In my last post, I started going through the greetings at the end of the book of Romans. I talked about some issues with women in leadership. There’s another that I’ll hit quickly today.
Greet Priscilla and Aquila, my fellow workers in Christ Jesus. They risked their lives for me. Not only I but all the churches of the Gentiles are grateful to them. Greet also the church that meets at their house.
You may remember these people if you’ve read through the book of Acts. Priscilla and Aquila were a Jewish couple, who Paul met in Corinth. (Acts 18) They were tent-makers, like Paul, so he stayed with them and joined their business.
They began to minister with Paul, and moved to Ephesus where they planted a church in their home. Now they’ve moved to Rome where they again have a house-church.
In the book of Acts, Luke refers to the woman as Priscilla. That’s the informal, friendly name used for the name, Priska. In this verse in Romans, Paul uses her more formal name, Priska, even though the translators chose to use Priscilla so we’d know who was being talked about.
Why is that important?
The fact that Paul listed her first, along with her husband is significant. On top of that, he used her formal name out of respect. That tells me that she was the senior pastor of their home-church. Like I said in my last post, God can call whoever He desires to do His work.
Then, in verses 5b through 16, Paul sends his greetings to a number of people in the church. That tells me a lot about who the apostle was. He was a man who loved people.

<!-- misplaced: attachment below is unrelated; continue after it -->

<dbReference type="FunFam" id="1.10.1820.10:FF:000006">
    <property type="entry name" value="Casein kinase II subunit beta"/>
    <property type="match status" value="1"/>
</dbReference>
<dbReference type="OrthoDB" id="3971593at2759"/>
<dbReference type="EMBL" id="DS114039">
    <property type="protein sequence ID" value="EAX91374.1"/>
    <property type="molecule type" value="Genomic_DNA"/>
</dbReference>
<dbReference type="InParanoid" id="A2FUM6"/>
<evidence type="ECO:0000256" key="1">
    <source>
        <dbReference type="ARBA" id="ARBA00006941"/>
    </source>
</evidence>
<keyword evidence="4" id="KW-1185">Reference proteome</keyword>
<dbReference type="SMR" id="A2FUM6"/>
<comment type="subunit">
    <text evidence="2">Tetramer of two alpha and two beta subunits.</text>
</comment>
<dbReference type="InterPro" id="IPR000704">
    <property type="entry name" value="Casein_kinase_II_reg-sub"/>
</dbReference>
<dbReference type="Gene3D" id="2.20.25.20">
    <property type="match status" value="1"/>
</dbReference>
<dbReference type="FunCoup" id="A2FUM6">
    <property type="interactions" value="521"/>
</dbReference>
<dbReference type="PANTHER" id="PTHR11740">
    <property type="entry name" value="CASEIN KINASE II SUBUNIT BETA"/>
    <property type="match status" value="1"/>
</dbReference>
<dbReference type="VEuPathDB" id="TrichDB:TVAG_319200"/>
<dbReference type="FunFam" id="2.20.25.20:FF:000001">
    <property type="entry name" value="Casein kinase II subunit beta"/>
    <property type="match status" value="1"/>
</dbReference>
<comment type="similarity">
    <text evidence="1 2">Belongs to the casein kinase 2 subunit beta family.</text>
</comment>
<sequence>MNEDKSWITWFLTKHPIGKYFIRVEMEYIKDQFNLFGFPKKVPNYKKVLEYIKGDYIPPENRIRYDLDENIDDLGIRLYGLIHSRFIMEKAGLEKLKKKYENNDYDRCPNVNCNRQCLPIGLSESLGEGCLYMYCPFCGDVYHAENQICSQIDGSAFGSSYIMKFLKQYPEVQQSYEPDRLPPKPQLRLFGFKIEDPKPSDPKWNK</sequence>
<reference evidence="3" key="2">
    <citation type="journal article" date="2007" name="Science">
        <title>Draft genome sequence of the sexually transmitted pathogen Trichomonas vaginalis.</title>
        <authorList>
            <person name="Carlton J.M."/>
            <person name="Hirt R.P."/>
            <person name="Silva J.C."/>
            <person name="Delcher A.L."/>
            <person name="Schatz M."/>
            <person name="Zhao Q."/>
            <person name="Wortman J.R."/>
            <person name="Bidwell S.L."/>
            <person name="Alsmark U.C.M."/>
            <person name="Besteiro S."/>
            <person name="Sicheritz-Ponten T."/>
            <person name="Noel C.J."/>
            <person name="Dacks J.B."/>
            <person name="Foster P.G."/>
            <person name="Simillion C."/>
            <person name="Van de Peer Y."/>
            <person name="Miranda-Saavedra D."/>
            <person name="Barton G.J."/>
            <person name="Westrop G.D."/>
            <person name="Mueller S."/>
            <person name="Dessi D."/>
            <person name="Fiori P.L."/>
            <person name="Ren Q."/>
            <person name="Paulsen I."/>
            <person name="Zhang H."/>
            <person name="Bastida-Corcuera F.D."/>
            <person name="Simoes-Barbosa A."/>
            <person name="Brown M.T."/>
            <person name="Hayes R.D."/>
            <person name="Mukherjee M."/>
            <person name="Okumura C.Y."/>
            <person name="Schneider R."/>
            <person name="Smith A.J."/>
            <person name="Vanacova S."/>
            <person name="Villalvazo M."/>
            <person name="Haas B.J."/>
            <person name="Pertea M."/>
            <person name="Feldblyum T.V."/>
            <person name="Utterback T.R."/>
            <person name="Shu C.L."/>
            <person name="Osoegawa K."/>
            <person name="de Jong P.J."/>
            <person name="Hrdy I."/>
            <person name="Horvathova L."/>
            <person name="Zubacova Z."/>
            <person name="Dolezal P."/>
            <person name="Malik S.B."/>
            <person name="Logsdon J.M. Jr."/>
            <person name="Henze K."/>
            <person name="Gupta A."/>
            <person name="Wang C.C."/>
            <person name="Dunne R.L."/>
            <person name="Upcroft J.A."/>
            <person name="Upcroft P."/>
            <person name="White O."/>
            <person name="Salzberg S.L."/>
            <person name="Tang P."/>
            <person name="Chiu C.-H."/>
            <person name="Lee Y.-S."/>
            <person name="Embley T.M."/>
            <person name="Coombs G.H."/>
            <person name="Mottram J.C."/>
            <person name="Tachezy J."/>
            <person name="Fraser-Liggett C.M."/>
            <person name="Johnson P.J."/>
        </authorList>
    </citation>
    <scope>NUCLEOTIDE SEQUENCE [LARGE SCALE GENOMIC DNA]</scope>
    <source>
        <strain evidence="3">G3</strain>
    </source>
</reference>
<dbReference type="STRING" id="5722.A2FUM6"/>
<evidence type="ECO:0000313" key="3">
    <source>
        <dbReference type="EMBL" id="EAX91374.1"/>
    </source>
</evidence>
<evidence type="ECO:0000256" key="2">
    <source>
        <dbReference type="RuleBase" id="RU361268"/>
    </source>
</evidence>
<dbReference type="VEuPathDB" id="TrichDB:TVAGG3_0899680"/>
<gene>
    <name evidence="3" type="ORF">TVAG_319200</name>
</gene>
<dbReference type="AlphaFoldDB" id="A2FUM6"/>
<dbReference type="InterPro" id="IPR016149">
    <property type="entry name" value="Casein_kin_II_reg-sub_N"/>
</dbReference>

Of those listed in this group, half of them were either women or slaves. In that society, they were treated like property or pets. Yet Paul saw them all as important, and he appreciated them.
We need to learn this lesson. We need to let others know that they’re loved. I recently heard a speaker give us this principal: “People love people who love people.”
We like to be around others who we think can uplift us. We need to learn to appreciate people who can do nothing for us. The church, more than any other group, should be a place where everyone gets love and affirmation.
That’s why Paul gives his next instruction.
I urge you, brothers, to watch out for those who cause divisions and put obstacles in your way that are contrary to the teaching you have learned. Keep away from them. For such people are not serving our Lord Christ, but their own appetites. By smooth talk and flattery they deceive the minds of naive people. Everyone has heard about your obedience, so I am full of joy over you; but I want you to be wise about what is good, and innocent about what is evil.
Our human nature wants to constantly feed itself. We look for others who will stroke our egos. We need to constantly guard against this.
Part of winning this mind battle, is to keep away from those who obviously are after their own agendas. We need to choose our friends wisely. Attitudes have a way of rubbing off on those around them.
After sending greetings from his companions, Paul makes a closing statement.
Now to him who is able to establish you by my gospel and the proclamation of Jesus Christ, according to the revelation of the mystery hidden for long ages past, but now revealed and made known through the prophetic writings by the command of the eternal God, so that all nations might believe and obey him – to the only wise God be glory forever through Jesus Christ! Amen.
This is the summation for everything he’s written in this letter. I think it’s appropriate that he calls this letter his Gospel. It does contain everything we need to know to establish our lives in Christ Jesus.
Question: How has the book of Romans affected your life?
© 2021 Nick Zaccardi